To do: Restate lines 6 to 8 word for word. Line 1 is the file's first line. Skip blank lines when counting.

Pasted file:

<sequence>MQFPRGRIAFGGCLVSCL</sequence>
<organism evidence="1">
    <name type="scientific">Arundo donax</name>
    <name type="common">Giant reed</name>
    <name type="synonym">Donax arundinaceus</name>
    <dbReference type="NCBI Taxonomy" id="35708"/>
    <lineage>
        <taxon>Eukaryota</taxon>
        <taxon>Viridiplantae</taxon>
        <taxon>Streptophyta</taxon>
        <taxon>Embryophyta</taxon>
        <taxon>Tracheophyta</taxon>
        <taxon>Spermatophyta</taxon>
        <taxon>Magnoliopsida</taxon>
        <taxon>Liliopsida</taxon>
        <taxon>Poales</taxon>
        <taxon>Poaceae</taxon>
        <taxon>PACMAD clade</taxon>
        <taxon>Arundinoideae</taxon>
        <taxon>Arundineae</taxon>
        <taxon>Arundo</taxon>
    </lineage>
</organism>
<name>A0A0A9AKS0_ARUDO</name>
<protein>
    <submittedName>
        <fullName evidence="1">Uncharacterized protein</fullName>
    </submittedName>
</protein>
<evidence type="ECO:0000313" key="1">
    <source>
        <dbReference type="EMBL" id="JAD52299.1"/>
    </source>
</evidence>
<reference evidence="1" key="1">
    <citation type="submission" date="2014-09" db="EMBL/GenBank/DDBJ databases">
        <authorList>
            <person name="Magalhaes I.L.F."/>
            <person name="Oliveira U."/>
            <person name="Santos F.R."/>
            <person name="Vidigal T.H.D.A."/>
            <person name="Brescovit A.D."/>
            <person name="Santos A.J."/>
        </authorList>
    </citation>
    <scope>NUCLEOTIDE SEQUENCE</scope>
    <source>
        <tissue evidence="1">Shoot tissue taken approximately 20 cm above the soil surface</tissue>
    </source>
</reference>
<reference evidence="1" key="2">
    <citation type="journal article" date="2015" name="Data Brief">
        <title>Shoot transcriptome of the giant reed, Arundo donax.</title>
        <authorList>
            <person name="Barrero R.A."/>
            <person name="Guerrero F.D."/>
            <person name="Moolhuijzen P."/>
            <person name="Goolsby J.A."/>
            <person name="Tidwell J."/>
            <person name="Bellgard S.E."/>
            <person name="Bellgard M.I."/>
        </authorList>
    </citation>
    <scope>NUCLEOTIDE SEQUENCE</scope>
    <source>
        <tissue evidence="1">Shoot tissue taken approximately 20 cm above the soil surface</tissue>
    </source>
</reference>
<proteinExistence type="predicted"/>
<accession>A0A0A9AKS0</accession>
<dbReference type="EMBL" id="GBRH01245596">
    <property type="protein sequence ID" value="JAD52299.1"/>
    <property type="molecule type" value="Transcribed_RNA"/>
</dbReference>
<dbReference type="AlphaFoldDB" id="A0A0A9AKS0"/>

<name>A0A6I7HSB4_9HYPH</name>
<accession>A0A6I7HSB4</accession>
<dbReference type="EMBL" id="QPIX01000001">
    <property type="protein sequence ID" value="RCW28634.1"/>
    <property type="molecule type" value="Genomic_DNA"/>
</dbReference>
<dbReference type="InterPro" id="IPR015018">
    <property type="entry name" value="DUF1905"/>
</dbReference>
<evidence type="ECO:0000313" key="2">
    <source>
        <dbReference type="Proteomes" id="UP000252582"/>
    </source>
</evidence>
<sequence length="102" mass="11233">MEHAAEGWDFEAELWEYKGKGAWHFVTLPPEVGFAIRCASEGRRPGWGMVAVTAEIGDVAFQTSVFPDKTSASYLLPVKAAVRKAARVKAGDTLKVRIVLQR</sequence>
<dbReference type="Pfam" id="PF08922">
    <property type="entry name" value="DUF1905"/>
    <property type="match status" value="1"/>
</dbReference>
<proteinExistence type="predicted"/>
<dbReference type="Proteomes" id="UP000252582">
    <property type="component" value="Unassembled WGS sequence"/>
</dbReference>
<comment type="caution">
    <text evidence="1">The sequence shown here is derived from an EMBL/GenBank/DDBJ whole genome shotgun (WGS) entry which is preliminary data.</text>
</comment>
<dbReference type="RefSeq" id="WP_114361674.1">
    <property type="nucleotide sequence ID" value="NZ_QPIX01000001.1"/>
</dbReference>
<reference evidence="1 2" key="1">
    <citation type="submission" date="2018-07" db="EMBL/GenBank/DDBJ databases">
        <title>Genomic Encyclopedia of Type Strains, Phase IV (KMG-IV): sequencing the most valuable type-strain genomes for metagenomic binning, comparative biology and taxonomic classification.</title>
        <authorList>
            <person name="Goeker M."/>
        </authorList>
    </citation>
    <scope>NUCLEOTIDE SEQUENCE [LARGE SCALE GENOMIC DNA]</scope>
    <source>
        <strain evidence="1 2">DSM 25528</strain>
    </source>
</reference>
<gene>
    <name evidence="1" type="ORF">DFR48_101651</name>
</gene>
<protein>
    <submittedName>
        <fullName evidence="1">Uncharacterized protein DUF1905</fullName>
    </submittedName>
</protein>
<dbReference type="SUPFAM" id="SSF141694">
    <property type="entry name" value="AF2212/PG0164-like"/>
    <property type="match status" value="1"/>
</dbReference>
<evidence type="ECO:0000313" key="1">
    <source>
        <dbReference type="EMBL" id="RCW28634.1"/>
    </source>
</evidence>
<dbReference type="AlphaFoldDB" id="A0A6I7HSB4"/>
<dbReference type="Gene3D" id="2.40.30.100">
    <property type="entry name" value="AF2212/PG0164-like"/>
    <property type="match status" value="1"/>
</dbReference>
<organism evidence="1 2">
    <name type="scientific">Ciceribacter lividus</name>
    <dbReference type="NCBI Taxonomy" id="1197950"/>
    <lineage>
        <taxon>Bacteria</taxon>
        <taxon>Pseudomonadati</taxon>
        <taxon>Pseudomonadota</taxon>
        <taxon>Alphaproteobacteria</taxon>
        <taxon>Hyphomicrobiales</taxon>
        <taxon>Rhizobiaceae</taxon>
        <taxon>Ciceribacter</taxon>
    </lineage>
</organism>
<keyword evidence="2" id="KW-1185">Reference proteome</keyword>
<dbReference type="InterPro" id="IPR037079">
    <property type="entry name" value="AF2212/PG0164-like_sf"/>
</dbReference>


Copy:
    <dbReference type="NCBI Taxonomy" id="35708"/>
    <lineage>
        <taxon>Eukaryota</taxon>